Archive for the ‘ Writing Tips ’ Category

Don’t sell yourself short: Advice from a social media queen

I recently had the chance to interview Aimee Davison, a Montrealer who has gone from underpaid actress to Social Media Guru with her blog, 100 Jobs. Asking her about how she did it, I also wanted to know what advice she had for writers, specifically, and her main concept was one that most will agree with: Don't sell yourself short. Indeed, the quote I liked best from this particular Continue Reading...

Poets and Writers Magazine: A comparison in copy

It's funny how people will treat you differently, once they perceive you as a "real" writer. For an entertaining example, let's compare and contrast a couple of mailings I recently received from Poets & Writers Magazine. Consider it a copywriting critique, as there are some important differences between these two representative samples. Figure A contains the note P&W originally sent Continue Reading...

5 writing books worth the price

As someone who has gone to school to learn how to write (and graduated With Distinction), I have quite a collection of books that claim to teach people how to write. To some extent, anything that you read will help you become a better writer, as the old prof's advice goes. Ultimately, you learn how to write better by writing, and by reading. But here are some books that I've enjoyed, in case Continue Reading...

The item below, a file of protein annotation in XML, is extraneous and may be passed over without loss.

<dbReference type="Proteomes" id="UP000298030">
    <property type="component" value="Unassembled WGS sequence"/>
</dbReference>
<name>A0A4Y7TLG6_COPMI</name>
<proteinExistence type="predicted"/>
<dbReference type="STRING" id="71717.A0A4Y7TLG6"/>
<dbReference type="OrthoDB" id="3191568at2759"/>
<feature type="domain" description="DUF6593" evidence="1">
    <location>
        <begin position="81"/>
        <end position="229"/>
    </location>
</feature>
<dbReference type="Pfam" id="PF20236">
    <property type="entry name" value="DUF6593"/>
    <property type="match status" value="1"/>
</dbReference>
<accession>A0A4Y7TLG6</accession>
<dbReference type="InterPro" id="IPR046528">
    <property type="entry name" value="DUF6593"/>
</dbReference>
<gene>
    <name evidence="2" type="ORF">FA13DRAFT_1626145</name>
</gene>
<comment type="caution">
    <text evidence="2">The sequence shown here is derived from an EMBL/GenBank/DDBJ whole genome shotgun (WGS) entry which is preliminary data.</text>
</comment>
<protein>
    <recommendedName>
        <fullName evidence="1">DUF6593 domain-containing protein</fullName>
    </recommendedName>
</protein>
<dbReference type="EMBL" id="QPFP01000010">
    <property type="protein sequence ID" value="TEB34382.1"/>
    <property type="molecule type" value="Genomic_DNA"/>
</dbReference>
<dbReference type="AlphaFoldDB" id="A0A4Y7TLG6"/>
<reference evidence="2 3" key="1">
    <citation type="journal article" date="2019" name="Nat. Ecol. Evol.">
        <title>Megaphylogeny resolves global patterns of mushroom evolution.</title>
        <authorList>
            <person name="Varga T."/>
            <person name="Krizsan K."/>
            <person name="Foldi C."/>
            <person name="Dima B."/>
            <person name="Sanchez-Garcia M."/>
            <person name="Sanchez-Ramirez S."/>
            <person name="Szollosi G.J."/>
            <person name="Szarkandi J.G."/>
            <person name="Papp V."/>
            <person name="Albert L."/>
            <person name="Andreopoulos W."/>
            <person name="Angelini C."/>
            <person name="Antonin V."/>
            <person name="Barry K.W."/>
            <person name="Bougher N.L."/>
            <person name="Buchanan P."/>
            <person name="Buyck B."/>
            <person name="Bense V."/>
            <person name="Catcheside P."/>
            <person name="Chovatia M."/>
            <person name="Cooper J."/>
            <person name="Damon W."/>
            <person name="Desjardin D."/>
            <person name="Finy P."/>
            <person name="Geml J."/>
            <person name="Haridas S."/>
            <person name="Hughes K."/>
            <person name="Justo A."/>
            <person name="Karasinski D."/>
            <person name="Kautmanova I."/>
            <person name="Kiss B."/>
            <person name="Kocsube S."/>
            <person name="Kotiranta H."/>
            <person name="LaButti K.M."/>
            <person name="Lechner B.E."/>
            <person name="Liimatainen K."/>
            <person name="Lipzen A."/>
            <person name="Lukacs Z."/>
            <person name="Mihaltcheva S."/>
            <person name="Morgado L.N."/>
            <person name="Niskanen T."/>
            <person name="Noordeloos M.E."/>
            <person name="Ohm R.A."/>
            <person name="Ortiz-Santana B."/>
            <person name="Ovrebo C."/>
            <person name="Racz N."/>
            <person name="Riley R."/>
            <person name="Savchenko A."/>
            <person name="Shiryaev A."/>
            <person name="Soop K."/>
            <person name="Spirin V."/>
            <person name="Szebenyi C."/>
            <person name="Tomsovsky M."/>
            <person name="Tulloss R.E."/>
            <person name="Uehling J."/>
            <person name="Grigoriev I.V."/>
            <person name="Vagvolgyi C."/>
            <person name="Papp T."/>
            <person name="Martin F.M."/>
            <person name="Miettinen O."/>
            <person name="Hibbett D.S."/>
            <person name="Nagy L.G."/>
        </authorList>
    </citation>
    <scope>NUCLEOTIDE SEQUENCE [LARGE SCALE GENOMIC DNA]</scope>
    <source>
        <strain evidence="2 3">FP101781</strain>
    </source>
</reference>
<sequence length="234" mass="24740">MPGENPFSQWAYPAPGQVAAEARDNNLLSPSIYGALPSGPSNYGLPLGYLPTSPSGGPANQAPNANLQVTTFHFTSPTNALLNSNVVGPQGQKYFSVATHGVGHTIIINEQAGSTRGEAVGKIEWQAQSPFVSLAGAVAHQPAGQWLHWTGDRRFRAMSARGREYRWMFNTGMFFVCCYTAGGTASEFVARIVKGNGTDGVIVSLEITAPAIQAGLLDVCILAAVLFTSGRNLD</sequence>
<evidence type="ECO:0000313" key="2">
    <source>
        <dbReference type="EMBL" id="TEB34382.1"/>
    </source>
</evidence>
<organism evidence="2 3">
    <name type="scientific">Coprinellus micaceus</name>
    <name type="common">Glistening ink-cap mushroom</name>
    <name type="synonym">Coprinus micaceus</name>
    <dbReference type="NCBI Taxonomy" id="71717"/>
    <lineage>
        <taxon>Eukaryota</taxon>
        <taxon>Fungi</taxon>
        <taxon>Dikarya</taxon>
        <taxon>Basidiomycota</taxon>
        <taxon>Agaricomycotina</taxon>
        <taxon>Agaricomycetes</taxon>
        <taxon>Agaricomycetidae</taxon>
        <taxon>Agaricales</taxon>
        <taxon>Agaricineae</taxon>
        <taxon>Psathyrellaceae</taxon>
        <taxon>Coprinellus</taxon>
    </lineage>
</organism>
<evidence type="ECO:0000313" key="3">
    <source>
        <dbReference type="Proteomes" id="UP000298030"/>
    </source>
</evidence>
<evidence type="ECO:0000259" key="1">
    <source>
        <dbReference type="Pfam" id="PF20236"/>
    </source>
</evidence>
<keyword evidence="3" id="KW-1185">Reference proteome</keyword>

Writing tips for n00bs: Get a job!

Back when I was finishing up my writing degree and looking to land a nice "writing job," I found myself a bit confused about where a writer might seek out these kinds of dream jobs. After all, everyone knows classified ads are dead and Craigslist is full of scammers and spammers. So where do the pros go when they're looking for legitimate writing jobs? Here's what I learned from my J-school Continue Reading...

Reading as Rx

The latest issue of ReadyMade features a piece called "Required Reading," which highlights a London institution called The School of Life, where "bibliotherapists" prescribe books to their "patients." Give your bibliotherapist a list of your reading preferences and some life goals, and you'll get your own personalized reading list. Hot, right? Unfortunately for the broke-asses of the world, Continue Reading...